Raith Rovers lift play-off semi-final curse with victory over 10-man Forfar Athletic

Forfar Athletic 1 (2) Raith Rovers 1 (3)

The play-off curse, the hopeless record in Angus, the questionable mentality, the goals against column.

Raith players celebrate Kevin Nisbet's penalty kick with the travelling fans. Pic: Fife Photo Agency

Raith players celebrate Kevin Nisbet's penalty kick with the travelling fans. Pic: Fife Photo Agency

It was easier to rattle off the issues that would cost Raith Rovers the tie, rather than find reasons to be confident ahead of this play-off semi-final with Forfar Athletic.

However, John McGlynn and his players overcame all of the doubts to secure a hard-fought aggregate victory following today's 1-1 draw at Station Park.

Leading 2-1 from the first leg at Stark's Park, the Kirkcaldy outfit took a large travelling support to Angus in the hope of finally breaking their play-off hoodoo at the sixth attempt, but those fans must have feared the worst when their former striker John Baird put Forfar ahead, and levelled the tie, shortly after half-time.

However, an immediate response - top scorer Kevin Nibset converting from the penalty spot as well as a red card for Forfar defender Michael Travis - ensured it was the visiting side celebrating progression to their first ever play-off final at full-time.

Queen of the South - and their talismanic striker Stephen Dobbie - now stand between Rovers and promotion to the Championship after the Dumfries outfit overturned a one-goal deficit to thrash Montrose 5-0 in their second leg, with all five goals - including a Dobbie hat-trick - coming in the first half.

That will be a tough hurdle to overcome, but one Rovers need not fear after finding solutions to a number of their problems over this two-legged triumph.

Having finished a largely disappointing league campaign three points behind Forfar in third place, as well as losing both games at Station Park, it would have been fair to view Raith as the weaker of two sides going into the tie, despite their full-time status.

But the Rovers side that turned up for this play-off semi-final was a different proposition from the one previously beaten by Jim Weir's men, both in terms of tactical approach and strength of character.

McGlynn's bold decision to try something different, changing to a 3-5-2, raised eyebrows but it has proven to be a commendable piece of decision-making from the manager, whose preparation was evident in the way the team carried out the game-plan.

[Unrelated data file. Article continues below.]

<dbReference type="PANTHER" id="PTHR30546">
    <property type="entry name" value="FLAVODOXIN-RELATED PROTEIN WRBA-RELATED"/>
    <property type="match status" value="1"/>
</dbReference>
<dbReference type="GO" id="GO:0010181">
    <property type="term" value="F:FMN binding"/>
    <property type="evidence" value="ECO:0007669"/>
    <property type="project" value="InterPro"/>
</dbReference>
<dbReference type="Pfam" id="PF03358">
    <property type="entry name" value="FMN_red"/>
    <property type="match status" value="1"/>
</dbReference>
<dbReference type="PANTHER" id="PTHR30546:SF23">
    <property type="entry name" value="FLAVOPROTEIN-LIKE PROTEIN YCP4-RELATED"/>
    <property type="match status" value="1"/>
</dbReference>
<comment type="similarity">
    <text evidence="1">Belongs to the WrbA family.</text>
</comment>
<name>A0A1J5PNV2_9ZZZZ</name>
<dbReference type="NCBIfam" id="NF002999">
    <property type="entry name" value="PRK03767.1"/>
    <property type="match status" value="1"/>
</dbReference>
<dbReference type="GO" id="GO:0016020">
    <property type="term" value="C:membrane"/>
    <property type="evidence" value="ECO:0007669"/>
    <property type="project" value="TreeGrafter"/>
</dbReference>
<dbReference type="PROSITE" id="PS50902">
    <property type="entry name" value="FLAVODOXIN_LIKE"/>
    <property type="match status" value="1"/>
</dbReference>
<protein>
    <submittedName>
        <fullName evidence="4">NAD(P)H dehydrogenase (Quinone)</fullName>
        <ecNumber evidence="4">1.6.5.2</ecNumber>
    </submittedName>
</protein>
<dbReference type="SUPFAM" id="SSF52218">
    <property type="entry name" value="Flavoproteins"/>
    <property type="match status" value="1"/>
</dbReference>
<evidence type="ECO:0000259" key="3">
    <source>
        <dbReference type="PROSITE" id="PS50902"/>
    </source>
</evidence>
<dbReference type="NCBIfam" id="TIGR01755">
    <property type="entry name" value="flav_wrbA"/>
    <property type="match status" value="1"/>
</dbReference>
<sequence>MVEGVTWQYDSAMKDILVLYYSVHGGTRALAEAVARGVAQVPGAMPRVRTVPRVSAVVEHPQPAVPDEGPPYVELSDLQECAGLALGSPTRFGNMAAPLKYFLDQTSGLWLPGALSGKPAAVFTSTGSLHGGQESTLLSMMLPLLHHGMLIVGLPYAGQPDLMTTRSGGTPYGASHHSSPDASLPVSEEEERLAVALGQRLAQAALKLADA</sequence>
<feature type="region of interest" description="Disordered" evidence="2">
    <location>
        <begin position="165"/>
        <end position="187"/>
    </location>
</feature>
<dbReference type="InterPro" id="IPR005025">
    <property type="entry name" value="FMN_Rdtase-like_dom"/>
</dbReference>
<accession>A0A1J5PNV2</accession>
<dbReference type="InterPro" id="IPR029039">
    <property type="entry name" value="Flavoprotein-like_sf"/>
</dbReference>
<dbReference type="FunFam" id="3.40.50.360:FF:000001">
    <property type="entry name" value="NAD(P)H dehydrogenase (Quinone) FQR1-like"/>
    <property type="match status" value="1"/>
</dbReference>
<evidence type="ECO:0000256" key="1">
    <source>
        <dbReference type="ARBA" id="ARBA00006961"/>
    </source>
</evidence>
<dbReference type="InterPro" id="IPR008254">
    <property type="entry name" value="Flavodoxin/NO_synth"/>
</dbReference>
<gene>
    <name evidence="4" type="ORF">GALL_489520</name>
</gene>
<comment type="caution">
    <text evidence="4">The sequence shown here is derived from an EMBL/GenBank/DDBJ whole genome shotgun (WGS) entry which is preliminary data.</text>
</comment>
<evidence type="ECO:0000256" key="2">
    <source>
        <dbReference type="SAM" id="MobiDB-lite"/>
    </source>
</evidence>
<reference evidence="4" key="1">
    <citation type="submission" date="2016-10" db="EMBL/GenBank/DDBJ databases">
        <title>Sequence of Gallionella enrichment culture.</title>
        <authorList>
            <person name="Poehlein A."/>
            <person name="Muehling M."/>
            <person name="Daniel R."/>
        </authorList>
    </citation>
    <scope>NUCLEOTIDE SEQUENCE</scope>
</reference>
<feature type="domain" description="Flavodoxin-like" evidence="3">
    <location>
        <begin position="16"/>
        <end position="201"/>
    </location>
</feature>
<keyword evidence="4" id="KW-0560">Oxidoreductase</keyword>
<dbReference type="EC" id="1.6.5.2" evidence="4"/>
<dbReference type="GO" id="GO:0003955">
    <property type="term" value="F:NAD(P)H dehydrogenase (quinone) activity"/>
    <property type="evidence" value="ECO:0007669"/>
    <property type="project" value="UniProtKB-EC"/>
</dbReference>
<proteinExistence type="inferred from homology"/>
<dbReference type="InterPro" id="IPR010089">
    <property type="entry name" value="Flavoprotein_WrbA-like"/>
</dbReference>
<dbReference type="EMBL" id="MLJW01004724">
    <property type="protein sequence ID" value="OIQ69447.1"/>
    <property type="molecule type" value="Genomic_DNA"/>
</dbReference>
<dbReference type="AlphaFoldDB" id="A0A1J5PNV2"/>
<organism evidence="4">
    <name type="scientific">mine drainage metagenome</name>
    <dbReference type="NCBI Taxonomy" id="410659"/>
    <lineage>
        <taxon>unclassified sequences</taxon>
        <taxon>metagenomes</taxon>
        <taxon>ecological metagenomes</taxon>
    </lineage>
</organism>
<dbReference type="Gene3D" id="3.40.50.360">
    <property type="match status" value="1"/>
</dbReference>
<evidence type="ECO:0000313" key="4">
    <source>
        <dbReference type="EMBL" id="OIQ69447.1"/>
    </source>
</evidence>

The players also took it upon themselves to raise their game, showing qualities only seen occasionally throughout the league campaign in terms of the grittiness and team work required to stand up to the physical challenge and get the job done.

Leading the way in that respect was young midfielder Ross Matthews, who produced a coming-of-age performance in the middle of the park over the two legs, both in terms of his use of the ball, and his tigerish work-rate off it. The fact he was able to wind up the opposition was an added bonus.

Dave McKay, aged just 20, also deserves special mention for getting through both legs in an unfamiliar wing back position, but everyone played their part.

The first half went completely according to plan as Raith dominated possession while comfortably containing the Forfar threat.

There was no penetration on display from either side, but that suited Rovers perfectly and after a goalless opening 45, they were halfway there.

However, with their season on the line, Forfar had no option but to push forward more after the break, and a spell of pressure resulted in a poorly defended opener.

A near post corner-kick from Jamie Bain was glanced on by Baird, completely unmarked, and the ball deflected over the line to spark jubilation among the home fans.

With four towering defenders in the line-up, five if including Nat Wedderburn, it was ridiculous that one of the smallest men on the park should score from a corner kick.

These lapses have been the bane of Rovers season, but over the play-offs, they have been much more few and far between.

Still, they had been punished and now found themselves in an awkward position - level in the tie but with momentum against them on a ground where they have struggled.

The response was instant.

A fortunate ricochet presented Nisbet with the ball deep in Forfar's half and his perfectly weighted pass to substitute Nathan Flanagan, who had replaced Jamie Barjonas only minutes earlier, gave the winger a clear run through on goal.

As Flanagan closed in on goalkeeper Marc McCallum and prepared to pull the trigger, defender Travis made the ill-judged decision to pull him to the ground, leaving referee Euan Anderson with no choice but to award a penalty kick, and show a red card.

Nisbet confidently sent McCallum the wrong way from the spot to score his 35th goal of the season, and put Rovers firmly in the driving seat against 10-men.

With half an hour still to play, Rovers still had work to do, but they completed a professional job in the remaining time with Dean Lyness rarely called in action.

Rovers haven't achieved anything yet, but in getting through this tie they have answered a few questions.

Those questions will be harder next week, but we now have more reasons to believe it can be done.